Laragh near Broomfield, in County Monaghan is a former mill village of which little remains. In the 19th century there was a lot of activity in the flax industry in the area. Sited in a valley between hills, a small fast flowing river which used to power the mill runs through the village.

The village originally had five terraces of small stone built houses on one side and several more substantial 19th century houes on the other. Of these, one of the terraces remains and is lived in while another terrace and a half survive roofless. Also surviving is an interesting cast iron church. Recent bungalows continue the line of the original terraces and fills the gap between the ruined buildings.

Although relatively small, these house were well finished and rendered and had ornate windows frames to the front. The remains of these frames can be seem in the ruined terraces. Like a similar but larger village at Mullan in the north of the county, the river runs behind the terraces, presumably to allow refuse to be taken away by it.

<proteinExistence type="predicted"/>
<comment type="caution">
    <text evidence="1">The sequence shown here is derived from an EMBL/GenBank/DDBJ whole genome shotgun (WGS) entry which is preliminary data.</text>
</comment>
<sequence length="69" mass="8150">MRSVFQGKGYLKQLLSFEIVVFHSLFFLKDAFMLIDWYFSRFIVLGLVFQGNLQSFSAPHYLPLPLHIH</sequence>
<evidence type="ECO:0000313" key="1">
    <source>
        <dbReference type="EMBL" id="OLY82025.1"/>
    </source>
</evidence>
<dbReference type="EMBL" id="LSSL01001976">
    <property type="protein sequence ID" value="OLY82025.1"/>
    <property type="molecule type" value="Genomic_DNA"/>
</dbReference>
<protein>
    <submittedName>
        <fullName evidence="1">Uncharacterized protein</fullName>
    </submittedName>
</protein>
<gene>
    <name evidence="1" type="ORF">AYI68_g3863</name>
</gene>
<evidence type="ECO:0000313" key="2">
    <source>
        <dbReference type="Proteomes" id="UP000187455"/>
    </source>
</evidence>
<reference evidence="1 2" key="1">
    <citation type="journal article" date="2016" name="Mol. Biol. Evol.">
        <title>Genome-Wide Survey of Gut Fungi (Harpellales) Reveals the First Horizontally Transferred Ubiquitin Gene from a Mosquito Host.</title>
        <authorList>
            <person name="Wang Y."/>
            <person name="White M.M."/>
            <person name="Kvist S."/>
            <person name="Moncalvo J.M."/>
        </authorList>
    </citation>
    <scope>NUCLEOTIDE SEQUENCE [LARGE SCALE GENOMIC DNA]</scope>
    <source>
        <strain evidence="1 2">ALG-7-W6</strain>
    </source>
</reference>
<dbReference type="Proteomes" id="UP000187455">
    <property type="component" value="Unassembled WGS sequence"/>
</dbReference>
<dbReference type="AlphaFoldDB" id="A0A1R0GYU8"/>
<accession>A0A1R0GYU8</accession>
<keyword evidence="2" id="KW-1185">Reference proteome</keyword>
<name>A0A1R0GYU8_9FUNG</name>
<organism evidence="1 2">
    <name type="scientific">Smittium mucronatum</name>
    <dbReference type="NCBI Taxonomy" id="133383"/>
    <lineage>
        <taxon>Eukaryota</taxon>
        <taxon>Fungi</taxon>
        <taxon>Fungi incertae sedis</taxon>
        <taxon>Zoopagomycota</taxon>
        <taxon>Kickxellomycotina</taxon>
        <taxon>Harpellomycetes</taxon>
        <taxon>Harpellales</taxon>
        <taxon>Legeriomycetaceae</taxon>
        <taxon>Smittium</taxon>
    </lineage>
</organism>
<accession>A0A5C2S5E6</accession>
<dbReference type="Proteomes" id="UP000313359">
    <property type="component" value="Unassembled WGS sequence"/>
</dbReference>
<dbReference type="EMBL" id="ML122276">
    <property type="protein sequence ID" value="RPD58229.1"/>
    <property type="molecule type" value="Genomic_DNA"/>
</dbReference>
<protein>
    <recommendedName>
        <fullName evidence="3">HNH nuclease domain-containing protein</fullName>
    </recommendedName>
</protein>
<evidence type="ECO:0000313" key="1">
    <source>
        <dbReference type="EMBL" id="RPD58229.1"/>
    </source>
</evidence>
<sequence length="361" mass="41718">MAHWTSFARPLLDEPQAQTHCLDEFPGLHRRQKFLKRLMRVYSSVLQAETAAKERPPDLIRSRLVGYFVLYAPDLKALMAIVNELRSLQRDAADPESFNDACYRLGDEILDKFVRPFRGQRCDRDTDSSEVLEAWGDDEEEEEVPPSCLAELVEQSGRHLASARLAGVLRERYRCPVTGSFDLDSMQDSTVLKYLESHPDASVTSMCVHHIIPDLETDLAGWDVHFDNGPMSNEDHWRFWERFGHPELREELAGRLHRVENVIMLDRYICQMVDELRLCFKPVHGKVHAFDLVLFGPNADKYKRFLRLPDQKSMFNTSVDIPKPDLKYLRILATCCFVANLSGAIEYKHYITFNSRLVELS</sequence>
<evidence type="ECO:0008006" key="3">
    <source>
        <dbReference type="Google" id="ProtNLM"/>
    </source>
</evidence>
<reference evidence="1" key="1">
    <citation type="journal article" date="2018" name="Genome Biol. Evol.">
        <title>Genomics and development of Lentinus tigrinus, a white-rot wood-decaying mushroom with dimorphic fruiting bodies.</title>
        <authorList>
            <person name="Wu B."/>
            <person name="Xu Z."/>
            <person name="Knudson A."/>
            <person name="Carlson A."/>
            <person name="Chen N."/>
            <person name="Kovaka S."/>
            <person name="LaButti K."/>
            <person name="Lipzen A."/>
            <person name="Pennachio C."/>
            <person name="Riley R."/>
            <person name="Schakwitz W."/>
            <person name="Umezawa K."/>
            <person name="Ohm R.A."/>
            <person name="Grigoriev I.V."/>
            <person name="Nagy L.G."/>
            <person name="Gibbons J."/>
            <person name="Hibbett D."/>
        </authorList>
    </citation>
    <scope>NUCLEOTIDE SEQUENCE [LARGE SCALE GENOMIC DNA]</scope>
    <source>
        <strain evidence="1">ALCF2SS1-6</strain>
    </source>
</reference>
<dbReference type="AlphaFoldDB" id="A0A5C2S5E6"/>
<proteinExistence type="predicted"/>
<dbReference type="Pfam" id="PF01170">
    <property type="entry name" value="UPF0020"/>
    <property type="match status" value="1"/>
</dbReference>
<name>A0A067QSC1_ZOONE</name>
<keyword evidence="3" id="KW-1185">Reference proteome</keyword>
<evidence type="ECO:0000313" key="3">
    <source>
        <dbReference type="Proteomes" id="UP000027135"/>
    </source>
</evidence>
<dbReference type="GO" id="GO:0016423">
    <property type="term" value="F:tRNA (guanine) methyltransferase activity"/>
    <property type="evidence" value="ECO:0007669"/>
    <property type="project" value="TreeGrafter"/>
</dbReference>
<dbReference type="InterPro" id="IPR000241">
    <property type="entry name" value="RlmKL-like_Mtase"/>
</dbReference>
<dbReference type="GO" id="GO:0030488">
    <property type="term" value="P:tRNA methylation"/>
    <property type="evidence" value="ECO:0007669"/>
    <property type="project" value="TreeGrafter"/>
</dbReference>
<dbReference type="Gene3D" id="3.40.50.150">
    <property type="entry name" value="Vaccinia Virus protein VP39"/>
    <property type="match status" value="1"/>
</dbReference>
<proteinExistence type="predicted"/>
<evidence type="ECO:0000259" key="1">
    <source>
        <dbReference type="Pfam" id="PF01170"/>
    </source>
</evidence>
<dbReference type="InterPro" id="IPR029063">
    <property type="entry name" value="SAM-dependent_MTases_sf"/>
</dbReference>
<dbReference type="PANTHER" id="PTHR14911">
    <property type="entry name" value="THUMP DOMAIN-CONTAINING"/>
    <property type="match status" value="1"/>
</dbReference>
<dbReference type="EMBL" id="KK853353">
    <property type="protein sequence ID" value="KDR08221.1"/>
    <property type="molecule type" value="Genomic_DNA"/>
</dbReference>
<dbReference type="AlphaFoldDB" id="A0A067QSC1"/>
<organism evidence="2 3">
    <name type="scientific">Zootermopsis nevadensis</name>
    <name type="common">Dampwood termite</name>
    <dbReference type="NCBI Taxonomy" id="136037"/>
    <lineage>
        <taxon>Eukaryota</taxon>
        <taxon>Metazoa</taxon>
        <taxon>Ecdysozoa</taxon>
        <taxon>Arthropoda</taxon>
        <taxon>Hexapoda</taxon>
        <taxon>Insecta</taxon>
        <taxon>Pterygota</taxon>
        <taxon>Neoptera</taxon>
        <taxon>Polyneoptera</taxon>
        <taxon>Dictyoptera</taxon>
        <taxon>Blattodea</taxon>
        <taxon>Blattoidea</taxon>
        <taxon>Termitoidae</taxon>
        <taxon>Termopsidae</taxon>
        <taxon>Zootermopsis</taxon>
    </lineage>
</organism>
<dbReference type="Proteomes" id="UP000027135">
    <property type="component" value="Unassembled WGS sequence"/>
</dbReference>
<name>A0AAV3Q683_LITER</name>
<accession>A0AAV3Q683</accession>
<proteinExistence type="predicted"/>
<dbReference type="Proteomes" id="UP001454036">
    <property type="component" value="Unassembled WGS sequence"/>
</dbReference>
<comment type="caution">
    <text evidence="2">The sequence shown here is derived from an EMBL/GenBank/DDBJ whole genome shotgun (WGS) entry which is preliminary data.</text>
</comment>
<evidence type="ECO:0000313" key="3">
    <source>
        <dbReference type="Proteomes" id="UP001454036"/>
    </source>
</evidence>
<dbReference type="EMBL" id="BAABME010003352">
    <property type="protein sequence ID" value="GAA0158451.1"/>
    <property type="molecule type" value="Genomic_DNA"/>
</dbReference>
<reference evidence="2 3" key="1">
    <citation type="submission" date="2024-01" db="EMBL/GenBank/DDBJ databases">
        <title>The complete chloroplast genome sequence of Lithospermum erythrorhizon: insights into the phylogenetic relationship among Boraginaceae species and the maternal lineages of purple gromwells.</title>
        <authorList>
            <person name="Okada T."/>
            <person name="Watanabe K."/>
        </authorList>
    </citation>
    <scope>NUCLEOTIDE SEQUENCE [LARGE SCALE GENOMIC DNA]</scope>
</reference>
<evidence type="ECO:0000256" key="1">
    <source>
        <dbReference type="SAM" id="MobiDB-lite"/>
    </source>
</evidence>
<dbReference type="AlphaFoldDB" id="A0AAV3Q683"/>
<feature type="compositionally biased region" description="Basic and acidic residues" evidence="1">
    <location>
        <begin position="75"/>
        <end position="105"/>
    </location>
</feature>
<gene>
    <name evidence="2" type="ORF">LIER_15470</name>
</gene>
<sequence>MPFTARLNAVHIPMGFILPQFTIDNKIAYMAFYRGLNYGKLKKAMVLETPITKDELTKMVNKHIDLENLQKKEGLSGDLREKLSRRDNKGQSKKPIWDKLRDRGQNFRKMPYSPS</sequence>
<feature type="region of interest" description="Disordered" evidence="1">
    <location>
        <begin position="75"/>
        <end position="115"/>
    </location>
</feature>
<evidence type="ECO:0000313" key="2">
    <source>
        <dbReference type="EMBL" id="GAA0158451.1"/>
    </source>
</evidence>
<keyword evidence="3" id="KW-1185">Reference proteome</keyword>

Sites across the road is a larger victorian house and several gate lodges which presumably led to the mill owners residence. Unlike Mullan which operated well into this century, Laragh ceased operations early in this century and little remains of the industrial nature of its past.